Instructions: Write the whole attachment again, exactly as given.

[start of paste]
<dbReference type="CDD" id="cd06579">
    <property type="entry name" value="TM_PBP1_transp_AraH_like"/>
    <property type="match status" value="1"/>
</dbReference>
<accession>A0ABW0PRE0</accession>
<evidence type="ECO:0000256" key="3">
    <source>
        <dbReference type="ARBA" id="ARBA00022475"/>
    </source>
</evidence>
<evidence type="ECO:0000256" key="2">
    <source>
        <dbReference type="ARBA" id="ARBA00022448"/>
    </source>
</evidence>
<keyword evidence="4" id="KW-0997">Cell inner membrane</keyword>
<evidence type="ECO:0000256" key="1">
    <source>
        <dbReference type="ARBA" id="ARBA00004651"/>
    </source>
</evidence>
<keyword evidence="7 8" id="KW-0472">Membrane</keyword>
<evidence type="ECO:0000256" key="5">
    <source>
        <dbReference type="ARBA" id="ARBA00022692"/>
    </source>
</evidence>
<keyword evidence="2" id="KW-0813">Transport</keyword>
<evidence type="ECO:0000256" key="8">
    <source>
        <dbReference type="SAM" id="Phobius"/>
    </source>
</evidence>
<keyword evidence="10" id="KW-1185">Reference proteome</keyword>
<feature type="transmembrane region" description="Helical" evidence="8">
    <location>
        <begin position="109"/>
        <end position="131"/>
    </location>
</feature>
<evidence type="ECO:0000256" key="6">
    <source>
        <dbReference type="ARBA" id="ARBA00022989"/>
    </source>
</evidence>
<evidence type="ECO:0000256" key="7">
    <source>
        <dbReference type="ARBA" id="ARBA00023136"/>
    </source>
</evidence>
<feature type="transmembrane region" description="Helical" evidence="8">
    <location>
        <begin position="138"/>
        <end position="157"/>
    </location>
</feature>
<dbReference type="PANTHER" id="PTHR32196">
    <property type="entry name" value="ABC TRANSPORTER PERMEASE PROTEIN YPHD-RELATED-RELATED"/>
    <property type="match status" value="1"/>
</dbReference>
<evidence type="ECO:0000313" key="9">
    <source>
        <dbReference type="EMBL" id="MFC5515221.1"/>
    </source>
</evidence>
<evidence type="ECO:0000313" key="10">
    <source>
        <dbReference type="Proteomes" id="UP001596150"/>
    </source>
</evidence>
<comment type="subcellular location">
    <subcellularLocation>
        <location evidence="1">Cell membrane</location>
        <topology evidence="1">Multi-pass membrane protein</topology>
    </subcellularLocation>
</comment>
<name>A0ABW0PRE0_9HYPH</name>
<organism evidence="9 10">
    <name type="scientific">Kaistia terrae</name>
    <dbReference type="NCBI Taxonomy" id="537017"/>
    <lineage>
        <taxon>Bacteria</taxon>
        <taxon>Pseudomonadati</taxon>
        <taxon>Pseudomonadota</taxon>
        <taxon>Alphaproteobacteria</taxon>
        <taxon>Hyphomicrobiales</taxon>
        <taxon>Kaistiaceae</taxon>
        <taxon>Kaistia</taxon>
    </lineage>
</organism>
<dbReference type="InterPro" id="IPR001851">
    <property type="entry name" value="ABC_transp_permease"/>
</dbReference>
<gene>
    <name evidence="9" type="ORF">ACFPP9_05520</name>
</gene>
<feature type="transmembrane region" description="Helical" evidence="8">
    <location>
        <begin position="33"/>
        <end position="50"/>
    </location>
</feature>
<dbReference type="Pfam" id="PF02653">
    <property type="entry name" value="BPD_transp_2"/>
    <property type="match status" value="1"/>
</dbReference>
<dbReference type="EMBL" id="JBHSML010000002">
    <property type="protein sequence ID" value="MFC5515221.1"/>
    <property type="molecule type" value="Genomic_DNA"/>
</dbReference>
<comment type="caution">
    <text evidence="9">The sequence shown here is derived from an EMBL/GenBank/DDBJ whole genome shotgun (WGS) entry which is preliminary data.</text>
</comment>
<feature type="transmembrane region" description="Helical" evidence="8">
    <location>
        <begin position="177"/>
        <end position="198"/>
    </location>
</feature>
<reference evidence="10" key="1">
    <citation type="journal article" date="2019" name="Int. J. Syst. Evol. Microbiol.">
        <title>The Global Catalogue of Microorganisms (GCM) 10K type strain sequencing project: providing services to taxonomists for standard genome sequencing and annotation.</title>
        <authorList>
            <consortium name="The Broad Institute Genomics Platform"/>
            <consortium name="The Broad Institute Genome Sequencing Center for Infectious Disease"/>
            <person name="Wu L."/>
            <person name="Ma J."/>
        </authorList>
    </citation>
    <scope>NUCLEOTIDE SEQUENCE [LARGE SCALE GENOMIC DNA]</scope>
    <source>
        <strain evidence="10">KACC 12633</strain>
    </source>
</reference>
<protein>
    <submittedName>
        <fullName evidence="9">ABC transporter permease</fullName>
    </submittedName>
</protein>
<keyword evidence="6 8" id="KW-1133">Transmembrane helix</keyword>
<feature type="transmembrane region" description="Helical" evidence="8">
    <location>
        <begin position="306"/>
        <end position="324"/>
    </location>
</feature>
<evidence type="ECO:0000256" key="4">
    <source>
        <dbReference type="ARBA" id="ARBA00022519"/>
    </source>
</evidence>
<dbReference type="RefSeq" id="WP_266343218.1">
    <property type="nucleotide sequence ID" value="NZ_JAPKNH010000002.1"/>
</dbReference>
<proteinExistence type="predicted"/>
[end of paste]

<dbReference type="CDD" id="cd06579">
    <property type="entry name" value="TM_PBP1_transp_AraH_like"/>
    <property type="match status" value="1"/>
</dbReference>
<accession>A0ABW0PRE0</accession>
<evidence type="ECO:0000256" key="3">
    <source>
        <dbReference type="ARBA" id="ARBA00022475"/>
    </source>
</evidence>
<evidence type="ECO:0000256" key="2">
    <source>
        <dbReference type="ARBA" id="ARBA00022448"/>
    </source>
</evidence>
<keyword evidence="4" id="KW-0997">Cell inner membrane</keyword>
<evidence type="ECO:0000256" key="1">
    <source>
        <dbReference type="ARBA" id="ARBA00004651"/>
    </source>
</evidence>
<keyword evidence="7 8" id="KW-0472">Membrane</keyword>
<evidence type="ECO:0000256" key="5">
    <source>
        <dbReference type="ARBA" id="ARBA00022692"/>
    </source>
</evidence>
<keyword evidence="2" id="KW-0813">Transport</keyword>
<evidence type="ECO:0000256" key="8">
    <source>
        <dbReference type="SAM" id="Phobius"/>
    </source>
</evidence>
<keyword evidence="10" id="KW-1185">Reference proteome</keyword>
<feature type="transmembrane region" description="Helical" evidence="8">
    <location>
        <begin position="109"/>
        <end position="131"/>
    </location>
</feature>
<evidence type="ECO:0000256" key="6">
    <source>
        <dbReference type="ARBA" id="ARBA00022989"/>
    </source>
</evidence>
<evidence type="ECO:0000256" key="7">
    <source>
        <dbReference type="ARBA" id="ARBA00023136"/>
    </source>
</evidence>
<feature type="transmembrane region" description="Helical" evidence="8">
    <location>
        <begin position="138"/>
        <end position="157"/>
    </location>
</feature>
<dbReference type="PANTHER" id="PTHR32196">
    <property type="entry name" value="ABC TRANSPORTER PERMEASE PROTEIN YPHD-RELATED-RELATED"/>
    <property type="match status" value="1"/>
</dbReference>
<evidence type="ECO:0000313" key="9">
    <source>
        <dbReference type="EMBL" id="MFC5515221.1"/>
    </source>
</evidence>
<evidence type="ECO:0000313" key="10">
    <source>
        <dbReference type="Proteomes" id="UP001596150"/>
    </source>
</evidence>
<comment type="subcellular location">
    <subcellularLocation>
        <location evidence="1">Cell membrane</location>
        <topology evidence="1">Multi-pass membrane protein</topology>
    </subcellularLocation>
</comment>
<name>A0ABW0PRE0_9HYPH</name>
<organism evidence="9 10">
    <name type="scientific">Kaistia terrae</name>
    <dbReference type="NCBI Taxonomy" id="537017"/>
    <lineage>
        <taxon>Bacteria</taxon>
        <taxon>Pseudomonadati</taxon>
        <taxon>Pseudomonadota</taxon>
        <taxon>Alphaproteobacteria</taxon>
        <taxon>Hyphomicrobiales</taxon>
        <taxon>Kaistiaceae</taxon>
        <taxon>Kaistia</taxon>
    </lineage>
</organism>
<dbReference type="InterPro" id="IPR001851">
    <property type="entry name" value="ABC_transp_permease"/>
</dbReference>
<gene>
    <name evidence="9" type="ORF">ACFPP9_05520</name>
</gene>
<feature type="transmembrane region" description="Helical" evidence="8">
    <location>
        <begin position="33"/>
        <end position="50"/>
    </location>
</feature>
<dbReference type="Pfam" id="PF02653">
    <property type="entry name" value="BPD_transp_2"/>
    <property type="match status" value="1"/>
</dbReference>
<dbReference type="EMBL" id="JBHSML010000002">
    <property type="protein sequence ID" value="MFC5515221.1"/>
    <property type="molecule type" value="Genomic_DNA"/>
</dbReference>
<comment type="caution">
    <text evidence="9">The sequence shown here is derived from an EMBL/GenBank/DDBJ whole genome shotgun (WGS) entry which is preliminary data.</text>
</comment>
<feature type="transmembrane region" description="Helical" evidence="8">
    <location>
        <begin position="177"/>
        <end position="198"/>
    </location>
</feature>
<reference evidence="10" key="1">
    <citation type="journal article" date="2019" name="Int. J. Syst. Evol. Microbiol.">
        <title>The Global Catalogue of Microorganisms (GCM) 10K type strain sequencing project: providing services to taxonomists for standard genome sequencing and annotation.</title>
        <authorList>
            <consortium name="The Broad Institute Genomics Platform"/>
            <consortium name="The Broad Institute Genome Sequencing Center for Infectious Disease"/>
            <person name="Wu L."/>
            <person name="Ma J."/>
        </authorList>
    </citation>
    <scope>NUCLEOTIDE SEQUENCE [LARGE SCALE GENOMIC DNA]</scope>
    <source>
        <strain evidence="10">KACC 12633</strain>
    </source>
</reference>
<protein>
    <submittedName>
        <fullName evidence="9">ABC transporter permease</fullName>
    </submittedName>
</protein>
<keyword evidence="6 8" id="KW-1133">Transmembrane helix</keyword>
<feature type="transmembrane region" description="Helical" evidence="8">
    <location>
        <begin position="306"/>
        <end position="324"/>
    </location>
</feature>
<evidence type="ECO:0000256" key="4">
    <source>
        <dbReference type="ARBA" id="ARBA00022519"/>
    </source>
</evidence>
<dbReference type="RefSeq" id="WP_266343218.1">
    <property type="nucleotide sequence ID" value="NZ_JAPKNH010000002.1"/>
</dbReference>
<proteinExistence type="predicted"/>